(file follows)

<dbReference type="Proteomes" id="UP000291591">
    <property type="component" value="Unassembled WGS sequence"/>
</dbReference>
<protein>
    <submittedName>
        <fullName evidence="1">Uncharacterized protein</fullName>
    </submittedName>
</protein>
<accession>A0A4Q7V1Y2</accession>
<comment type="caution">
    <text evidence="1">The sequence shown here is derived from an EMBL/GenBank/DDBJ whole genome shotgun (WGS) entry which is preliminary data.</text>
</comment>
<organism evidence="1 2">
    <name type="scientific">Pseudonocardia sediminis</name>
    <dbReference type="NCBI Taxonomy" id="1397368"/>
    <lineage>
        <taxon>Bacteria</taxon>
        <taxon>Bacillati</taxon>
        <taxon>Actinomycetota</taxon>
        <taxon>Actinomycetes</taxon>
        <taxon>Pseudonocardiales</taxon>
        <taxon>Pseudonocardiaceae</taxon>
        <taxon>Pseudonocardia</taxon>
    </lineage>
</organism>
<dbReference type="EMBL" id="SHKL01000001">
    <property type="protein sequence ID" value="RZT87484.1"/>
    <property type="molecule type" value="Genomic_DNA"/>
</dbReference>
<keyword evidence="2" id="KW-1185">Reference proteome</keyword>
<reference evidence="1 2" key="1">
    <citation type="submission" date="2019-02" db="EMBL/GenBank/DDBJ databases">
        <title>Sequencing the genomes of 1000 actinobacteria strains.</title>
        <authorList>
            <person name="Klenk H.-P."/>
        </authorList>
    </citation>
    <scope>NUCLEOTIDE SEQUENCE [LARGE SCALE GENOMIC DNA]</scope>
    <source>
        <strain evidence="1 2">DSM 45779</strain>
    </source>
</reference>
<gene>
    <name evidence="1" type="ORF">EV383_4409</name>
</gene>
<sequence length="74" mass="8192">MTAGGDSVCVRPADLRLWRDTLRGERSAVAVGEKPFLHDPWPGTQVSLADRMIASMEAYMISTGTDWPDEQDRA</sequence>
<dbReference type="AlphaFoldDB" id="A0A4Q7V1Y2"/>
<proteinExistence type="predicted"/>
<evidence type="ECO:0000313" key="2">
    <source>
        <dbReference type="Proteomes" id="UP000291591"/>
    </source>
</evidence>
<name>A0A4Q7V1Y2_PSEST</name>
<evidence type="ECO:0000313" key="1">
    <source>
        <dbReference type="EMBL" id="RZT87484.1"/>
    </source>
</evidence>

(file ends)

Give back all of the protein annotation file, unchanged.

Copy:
<dbReference type="Proteomes" id="UP000291591">
    <property type="component" value="Unassembled WGS sequence"/>
</dbReference>
<protein>
    <submittedName>
        <fullName evidence="1">Uncharacterized protein</fullName>
    </submittedName>
</protein>
<accession>A0A4Q7V1Y2</accession>
<comment type="caution">
    <text evidence="1">The sequence shown here is derived from an EMBL/GenBank/DDBJ whole genome shotgun (WGS) entry which is preliminary data.</text>
</comment>
<organism evidence="1 2">
    <name type="scientific">Pseudonocardia sediminis</name>
    <dbReference type="NCBI Taxonomy" id="1397368"/>
    <lineage>
        <taxon>Bacteria</taxon>
        <taxon>Bacillati</taxon>
        <taxon>Actinomycetota</taxon>
        <taxon>Actinomycetes</taxon>
        <taxon>Pseudonocardiales</taxon>
        <taxon>Pseudonocardiaceae</taxon>
        <taxon>Pseudonocardia</taxon>
    </lineage>
</organism>
<dbReference type="EMBL" id="SHKL01000001">
    <property type="protein sequence ID" value="RZT87484.1"/>
    <property type="molecule type" value="Genomic_DNA"/>
</dbReference>
<keyword evidence="2" id="KW-1185">Reference proteome</keyword>
<reference evidence="1 2" key="1">
    <citation type="submission" date="2019-02" db="EMBL/GenBank/DDBJ databases">
        <title>Sequencing the genomes of 1000 actinobacteria strains.</title>
        <authorList>
            <person name="Klenk H.-P."/>
        </authorList>
    </citation>
    <scope>NUCLEOTIDE SEQUENCE [LARGE SCALE GENOMIC DNA]</scope>
    <source>
        <strain evidence="1 2">DSM 45779</strain>
    </source>
</reference>
<gene>
    <name evidence="1" type="ORF">EV383_4409</name>
</gene>
<sequence length="74" mass="8192">MTAGGDSVCVRPADLRLWRDTLRGERSAVAVGEKPFLHDPWPGTQVSLADRMIASMEAYMISTGTDWPDEQDRA</sequence>
<dbReference type="AlphaFoldDB" id="A0A4Q7V1Y2"/>
<proteinExistence type="predicted"/>
<evidence type="ECO:0000313" key="2">
    <source>
        <dbReference type="Proteomes" id="UP000291591"/>
    </source>
</evidence>
<name>A0A4Q7V1Y2_PSEST</name>
<evidence type="ECO:0000313" key="1">
    <source>
        <dbReference type="EMBL" id="RZT87484.1"/>
    </source>
</evidence>